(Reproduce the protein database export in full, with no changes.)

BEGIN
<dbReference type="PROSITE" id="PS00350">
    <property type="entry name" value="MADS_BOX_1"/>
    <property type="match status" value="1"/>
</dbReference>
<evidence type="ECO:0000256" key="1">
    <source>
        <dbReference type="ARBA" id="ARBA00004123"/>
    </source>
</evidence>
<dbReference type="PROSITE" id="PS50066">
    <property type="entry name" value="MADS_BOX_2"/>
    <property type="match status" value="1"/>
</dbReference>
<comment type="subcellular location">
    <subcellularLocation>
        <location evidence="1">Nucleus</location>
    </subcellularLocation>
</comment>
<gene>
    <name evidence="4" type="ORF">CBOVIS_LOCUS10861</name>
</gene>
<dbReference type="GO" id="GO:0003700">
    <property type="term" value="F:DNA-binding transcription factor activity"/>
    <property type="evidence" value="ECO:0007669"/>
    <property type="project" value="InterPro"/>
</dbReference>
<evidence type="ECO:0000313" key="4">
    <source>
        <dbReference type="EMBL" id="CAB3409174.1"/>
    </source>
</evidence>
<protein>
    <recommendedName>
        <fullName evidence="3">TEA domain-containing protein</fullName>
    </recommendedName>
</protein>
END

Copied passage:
<dbReference type="PROSITE" id="PS00350">
    <property type="entry name" value="MADS_BOX_1"/>
    <property type="match status" value="1"/>
</dbReference>
<evidence type="ECO:0000256" key="1">
    <source>
        <dbReference type="ARBA" id="ARBA00004123"/>
    </source>
</evidence>
<dbReference type="PROSITE" id="PS50066">
    <property type="entry name" value="MADS_BOX_2"/>
    <property type="match status" value="1"/>
</dbReference>
<comment type="subcellular location">
    <subcellularLocation>
        <location evidence="1">Nucleus</location>
    </subcellularLocation>
</comment>
<gene>
    <name evidence="4" type="ORF">CBOVIS_LOCUS10861</name>
</gene>
<dbReference type="GO" id="GO:0003700">
    <property type="term" value="F:DNA-binding transcription factor activity"/>
    <property type="evidence" value="ECO:0007669"/>
    <property type="project" value="InterPro"/>
</dbReference>
<evidence type="ECO:0000313" key="4">
    <source>
        <dbReference type="EMBL" id="CAB3409174.1"/>
    </source>
</evidence>
<protein>
    <recommendedName>
        <fullName evidence="3">TEA domain-containing protein</fullName>
    </recommendedName>
</protein>